Most life insurance providers offer this as an option. Critical illness cover offers financial protection by paying out if you’re diagnosed with an illness listed in your policy.
Can I get level term life insurance with a pre-existing health condition?
How can I save on level term insurance?
There are a few ways you might be able to cut the cost of your premium:
- Take out a policy when you’re younger and healthier – it’s likely to cost less than if you wait
- Check to see if you’re already insured. For example, you might have death in service insurance through your workplace.
- Get the right amount of cover - you don’t want to be underinsured, but nor do you want to find yourself paying for cover you don’t need
- Stop smoking, vaping and using any tobacco products – you’ll pay more for your premium if insurance providers consider you to be a smoker.
What happens if I miss a premium or stop paying?
Typically, insurance providers will offer a grace period to allow you to catch up if you’ve missed a payment by accident. But if you don’t keep up your monthly payments the cover will end, and your policy won’t pay out if you die.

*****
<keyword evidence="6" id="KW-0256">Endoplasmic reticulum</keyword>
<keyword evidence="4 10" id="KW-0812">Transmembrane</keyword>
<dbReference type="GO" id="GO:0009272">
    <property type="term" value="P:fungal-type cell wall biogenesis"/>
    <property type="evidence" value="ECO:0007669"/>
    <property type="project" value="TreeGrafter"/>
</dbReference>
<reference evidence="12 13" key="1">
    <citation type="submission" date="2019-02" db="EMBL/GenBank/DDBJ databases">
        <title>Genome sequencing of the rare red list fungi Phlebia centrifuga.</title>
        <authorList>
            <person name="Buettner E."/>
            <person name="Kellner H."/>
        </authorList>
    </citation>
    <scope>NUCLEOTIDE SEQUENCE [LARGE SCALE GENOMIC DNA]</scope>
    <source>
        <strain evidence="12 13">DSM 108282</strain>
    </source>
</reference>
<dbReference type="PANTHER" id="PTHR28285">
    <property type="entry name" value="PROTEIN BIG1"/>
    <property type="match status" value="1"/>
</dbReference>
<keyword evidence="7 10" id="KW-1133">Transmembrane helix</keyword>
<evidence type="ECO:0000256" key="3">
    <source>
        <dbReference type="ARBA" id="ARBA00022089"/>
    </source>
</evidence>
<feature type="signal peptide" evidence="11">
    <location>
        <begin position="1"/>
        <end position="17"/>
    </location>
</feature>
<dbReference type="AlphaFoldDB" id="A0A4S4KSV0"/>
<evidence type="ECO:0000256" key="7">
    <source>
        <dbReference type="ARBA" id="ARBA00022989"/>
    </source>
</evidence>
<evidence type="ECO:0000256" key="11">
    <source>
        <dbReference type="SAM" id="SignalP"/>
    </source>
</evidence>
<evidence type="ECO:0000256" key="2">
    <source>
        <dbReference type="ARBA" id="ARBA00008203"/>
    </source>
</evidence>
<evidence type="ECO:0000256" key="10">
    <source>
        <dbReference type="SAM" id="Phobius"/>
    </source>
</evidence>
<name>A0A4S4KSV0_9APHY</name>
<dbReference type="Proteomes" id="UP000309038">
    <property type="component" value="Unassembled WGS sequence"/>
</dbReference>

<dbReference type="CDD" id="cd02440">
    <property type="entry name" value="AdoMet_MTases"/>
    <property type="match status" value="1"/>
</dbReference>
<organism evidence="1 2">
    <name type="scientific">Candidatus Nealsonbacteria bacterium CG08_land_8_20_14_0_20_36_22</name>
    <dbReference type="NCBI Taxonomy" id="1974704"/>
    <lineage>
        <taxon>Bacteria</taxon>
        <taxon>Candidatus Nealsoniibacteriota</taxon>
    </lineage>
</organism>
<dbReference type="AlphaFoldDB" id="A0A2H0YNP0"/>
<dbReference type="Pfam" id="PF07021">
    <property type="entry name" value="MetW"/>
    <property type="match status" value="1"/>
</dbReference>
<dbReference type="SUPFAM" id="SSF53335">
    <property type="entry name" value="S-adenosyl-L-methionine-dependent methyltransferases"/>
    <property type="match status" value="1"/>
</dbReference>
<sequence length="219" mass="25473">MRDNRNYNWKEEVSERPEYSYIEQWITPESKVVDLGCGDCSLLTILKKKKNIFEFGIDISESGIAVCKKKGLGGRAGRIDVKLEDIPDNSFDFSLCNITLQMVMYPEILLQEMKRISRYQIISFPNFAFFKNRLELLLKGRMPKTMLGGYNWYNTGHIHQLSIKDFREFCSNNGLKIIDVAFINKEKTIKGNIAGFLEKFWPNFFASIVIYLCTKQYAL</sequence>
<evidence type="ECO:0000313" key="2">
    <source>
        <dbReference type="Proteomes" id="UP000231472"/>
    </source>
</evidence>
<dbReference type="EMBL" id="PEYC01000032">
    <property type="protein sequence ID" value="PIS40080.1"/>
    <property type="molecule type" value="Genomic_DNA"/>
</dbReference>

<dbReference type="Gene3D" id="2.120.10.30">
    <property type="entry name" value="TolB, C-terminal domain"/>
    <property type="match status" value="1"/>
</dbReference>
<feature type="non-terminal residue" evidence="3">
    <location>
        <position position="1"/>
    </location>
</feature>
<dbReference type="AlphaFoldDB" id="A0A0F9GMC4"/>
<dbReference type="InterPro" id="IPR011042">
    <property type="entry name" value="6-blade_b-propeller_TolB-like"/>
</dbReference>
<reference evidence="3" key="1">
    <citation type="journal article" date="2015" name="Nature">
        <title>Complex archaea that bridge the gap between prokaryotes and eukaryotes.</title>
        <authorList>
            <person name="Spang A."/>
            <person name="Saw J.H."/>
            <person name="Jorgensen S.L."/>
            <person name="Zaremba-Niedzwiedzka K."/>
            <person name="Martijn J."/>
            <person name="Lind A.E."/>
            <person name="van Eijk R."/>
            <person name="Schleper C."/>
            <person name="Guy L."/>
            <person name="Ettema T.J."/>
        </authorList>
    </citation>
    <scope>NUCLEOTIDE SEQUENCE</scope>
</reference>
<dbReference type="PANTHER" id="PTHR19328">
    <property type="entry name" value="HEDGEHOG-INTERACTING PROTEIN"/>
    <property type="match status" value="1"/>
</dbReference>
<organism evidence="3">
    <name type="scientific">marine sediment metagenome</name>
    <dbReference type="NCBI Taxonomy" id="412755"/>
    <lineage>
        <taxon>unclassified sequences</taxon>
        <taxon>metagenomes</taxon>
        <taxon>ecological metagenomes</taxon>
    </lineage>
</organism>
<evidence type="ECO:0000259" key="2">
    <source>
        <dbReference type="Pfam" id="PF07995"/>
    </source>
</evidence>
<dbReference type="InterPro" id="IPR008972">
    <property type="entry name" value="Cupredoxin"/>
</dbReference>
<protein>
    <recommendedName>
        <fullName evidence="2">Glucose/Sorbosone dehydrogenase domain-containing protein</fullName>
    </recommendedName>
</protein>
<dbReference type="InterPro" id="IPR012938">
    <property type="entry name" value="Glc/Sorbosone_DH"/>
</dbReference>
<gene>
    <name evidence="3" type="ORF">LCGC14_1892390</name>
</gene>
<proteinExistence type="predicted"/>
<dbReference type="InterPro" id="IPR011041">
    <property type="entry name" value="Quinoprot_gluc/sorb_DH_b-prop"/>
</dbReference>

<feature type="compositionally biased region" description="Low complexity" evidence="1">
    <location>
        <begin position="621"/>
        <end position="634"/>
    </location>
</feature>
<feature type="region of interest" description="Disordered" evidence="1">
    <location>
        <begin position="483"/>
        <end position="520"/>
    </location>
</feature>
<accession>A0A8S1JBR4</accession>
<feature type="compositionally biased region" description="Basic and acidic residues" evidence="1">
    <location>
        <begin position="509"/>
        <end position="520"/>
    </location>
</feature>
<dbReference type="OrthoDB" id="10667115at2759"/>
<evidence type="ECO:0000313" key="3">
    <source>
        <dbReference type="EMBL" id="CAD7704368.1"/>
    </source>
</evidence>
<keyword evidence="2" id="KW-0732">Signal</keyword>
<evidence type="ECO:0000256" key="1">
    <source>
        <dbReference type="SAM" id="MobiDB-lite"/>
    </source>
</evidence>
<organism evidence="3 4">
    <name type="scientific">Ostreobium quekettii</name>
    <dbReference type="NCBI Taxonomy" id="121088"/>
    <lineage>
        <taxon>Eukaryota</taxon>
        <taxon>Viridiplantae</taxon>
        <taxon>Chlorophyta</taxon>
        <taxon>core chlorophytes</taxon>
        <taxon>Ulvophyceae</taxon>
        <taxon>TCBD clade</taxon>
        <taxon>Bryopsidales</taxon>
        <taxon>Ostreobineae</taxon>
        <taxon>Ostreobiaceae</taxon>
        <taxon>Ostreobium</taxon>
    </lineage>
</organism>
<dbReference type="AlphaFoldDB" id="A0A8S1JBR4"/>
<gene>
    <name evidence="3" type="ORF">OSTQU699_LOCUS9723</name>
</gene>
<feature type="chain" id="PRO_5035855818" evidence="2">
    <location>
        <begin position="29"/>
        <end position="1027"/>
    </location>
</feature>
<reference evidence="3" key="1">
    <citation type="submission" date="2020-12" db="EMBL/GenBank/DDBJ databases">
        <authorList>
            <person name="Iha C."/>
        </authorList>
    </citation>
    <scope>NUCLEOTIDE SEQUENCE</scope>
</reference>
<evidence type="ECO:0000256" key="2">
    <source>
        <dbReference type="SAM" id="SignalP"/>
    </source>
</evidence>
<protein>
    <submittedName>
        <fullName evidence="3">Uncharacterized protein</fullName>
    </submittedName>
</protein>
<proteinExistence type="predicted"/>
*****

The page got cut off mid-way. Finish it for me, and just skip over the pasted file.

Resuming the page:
Will my family have to pay tax on the pay out?
This will depend on how much the pay-out is and how much your estate is worth. You can consider the option of putting your life insurance policy ‘in trust’. This is a relatively simple legal procedure that means its value won’t be counted as part of your estate, so will be protected from inheritance tax. However, the money should still go to the people you want to receive it.
Where can I compare quotes for term life insurance?
Right here at Compare the Market. The type of life insurance that’s right for you will depend on your own circumstances and needs. The cheapest quotes may not necessarily work for you.